Wireless Wonders

No news, just comment about mobile phones and services, from a veteran practitioner...3G, GPRS, WAP, Bluetooth, WiFi, etc...

Tuesday, June 28, 2005

Food-Oriented Lunch...

In the world of massively complicated and expensive-to-run mobile operator networks, it is difficult to develop and deliver new services. An operator network, just like any other, is lots of computers and databases. These might be configured as switches, as text messaging centres (passing your message from your phone to another), as radio controllers, and all kinds of disparate functions. Most of these computers and databases have their own way of describing the information they contain and their own way of conveying it (i.e. protocols).

Most interesting services, such as some of the ones I have blogged about here in my 100-ideas series of postings, require a bit of this and a bit of that from the various disparate systems in the mobile network. This problem is not unique to mobile networks. Many networks in all kinds of businesses have similar problems.

Now it is inconceivable to write a software program that is going to run "across" the network on the various systems in order to achieve the service being sought, such as a push-to-taxi-air-tagging-cellular-socks service with cream on it!

However, what if we could write a "program" sitting somewhere in a network that asks all these disparate systems to do a bit of this (service A) and a bit of that (service B) and pass me back the results to co-ordinate (Orchestrate) a meaningful user service on behalf of a user. This "new" approach is called Service Orientated Architecture (SOA).

"Ah-ha!" I hear you say. "Isn't that obvious?".....
"Hasn't that been done already?"..."Surely, that's been done before!"....
"Wait a minute...isn't that what happens already?"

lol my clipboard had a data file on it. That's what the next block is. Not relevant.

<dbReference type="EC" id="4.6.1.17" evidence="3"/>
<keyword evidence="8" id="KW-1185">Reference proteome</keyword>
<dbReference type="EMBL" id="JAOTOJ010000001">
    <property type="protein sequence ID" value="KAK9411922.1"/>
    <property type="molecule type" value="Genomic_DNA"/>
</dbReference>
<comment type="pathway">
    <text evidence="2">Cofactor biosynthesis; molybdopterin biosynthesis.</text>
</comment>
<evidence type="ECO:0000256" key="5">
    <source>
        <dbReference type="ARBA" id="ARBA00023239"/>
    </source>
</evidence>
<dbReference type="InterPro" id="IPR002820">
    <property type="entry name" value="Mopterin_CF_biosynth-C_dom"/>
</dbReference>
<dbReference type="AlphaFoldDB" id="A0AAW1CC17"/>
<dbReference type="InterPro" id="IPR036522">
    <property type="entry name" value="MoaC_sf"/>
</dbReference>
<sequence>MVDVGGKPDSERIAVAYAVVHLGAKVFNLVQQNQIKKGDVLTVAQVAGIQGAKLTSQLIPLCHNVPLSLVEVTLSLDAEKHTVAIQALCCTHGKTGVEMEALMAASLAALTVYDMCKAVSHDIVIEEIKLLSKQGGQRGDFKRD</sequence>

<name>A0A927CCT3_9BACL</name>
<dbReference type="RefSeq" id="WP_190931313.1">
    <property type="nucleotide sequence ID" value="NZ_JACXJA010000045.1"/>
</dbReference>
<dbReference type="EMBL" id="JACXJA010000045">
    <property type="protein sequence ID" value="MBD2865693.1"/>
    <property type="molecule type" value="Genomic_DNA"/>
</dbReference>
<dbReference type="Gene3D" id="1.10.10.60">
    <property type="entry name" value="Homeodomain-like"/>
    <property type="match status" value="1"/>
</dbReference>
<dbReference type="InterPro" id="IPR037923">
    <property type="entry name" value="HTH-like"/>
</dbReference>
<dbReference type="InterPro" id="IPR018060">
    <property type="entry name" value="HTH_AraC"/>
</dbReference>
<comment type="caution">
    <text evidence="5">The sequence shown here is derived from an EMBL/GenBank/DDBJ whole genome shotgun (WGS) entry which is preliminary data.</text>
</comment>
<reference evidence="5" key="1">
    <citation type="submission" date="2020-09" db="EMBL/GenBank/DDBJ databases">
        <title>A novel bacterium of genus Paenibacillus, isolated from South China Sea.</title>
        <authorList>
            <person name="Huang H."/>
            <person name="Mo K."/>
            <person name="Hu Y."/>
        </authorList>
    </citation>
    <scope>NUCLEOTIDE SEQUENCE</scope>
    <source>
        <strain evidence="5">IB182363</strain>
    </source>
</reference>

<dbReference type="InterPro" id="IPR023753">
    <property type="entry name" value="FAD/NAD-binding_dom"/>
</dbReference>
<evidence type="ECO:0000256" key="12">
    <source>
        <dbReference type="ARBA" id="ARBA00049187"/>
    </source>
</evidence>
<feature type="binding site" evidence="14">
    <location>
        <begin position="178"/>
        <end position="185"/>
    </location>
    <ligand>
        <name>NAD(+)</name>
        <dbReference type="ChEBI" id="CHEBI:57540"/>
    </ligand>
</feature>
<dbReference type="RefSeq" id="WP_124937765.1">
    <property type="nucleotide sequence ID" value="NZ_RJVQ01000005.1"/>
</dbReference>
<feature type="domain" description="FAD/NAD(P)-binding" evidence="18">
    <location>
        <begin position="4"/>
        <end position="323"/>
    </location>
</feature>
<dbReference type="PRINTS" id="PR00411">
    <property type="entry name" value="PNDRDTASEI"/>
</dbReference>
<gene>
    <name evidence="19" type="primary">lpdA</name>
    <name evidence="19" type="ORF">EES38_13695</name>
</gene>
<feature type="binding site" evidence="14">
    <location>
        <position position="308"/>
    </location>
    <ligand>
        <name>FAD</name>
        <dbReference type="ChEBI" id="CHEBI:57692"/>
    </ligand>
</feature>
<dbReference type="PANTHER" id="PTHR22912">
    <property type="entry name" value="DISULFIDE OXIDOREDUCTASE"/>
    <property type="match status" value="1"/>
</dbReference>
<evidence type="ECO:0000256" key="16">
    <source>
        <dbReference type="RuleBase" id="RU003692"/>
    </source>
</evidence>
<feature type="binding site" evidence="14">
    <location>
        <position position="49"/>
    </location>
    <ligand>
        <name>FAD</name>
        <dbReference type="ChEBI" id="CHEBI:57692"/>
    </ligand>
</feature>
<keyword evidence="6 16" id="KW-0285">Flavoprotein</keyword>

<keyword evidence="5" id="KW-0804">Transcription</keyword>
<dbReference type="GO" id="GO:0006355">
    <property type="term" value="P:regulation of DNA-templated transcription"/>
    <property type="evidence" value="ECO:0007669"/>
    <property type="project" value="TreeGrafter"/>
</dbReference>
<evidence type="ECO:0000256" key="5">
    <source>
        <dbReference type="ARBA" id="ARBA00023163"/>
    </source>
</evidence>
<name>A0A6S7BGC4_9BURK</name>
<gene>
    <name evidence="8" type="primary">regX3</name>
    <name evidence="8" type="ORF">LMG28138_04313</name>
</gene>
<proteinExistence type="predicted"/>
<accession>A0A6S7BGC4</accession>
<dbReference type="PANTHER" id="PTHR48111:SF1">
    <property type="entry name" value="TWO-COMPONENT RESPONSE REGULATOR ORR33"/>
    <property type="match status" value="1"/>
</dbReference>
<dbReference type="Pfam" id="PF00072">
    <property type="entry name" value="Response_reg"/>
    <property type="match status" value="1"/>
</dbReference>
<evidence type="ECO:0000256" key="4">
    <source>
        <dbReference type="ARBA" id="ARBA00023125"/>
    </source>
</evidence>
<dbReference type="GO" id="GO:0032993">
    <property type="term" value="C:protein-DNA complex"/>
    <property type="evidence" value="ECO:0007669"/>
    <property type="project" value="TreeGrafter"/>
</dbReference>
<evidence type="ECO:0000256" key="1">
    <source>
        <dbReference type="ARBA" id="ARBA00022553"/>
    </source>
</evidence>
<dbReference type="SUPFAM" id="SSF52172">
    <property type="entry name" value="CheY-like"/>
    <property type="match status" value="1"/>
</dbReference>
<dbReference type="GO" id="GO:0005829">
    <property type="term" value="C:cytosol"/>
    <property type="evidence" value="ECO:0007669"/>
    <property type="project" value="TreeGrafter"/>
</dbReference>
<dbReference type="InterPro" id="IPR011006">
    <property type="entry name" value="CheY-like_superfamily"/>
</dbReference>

The answer is......

"YES!"

However, the way it is now being done is new and there is also a very important and strategic move within the operator world to develop the "platform" bit that glues all the services (bit of this, bit of that) together. These are called Service Delivery Platforms (SDP). They are important because it means there's potentially a single unified approach to developing and delivering new services, with greater speed and lower cost.

However, as with all these things, we have to cut through the usual barrage of buzzwords and separate out the chaff from the wheat, or the reality from the marketing hype. I found this comment on this blog about SOA very amusing...

I've decided that saying "Service-Oriented Architecture" is like saying "Food-Oriented Lunch" -- it sure sounds good when you're hungry, but you still have to decide how much you can afford to spend on it, which restaurant you're going to, and what you're going to order. And you still have to wonder whether or not you're going to have a massive case of food-poisoning afterwards. Show me an actual menu -- then I'll tell you if I'm impressed.

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1 Comments:

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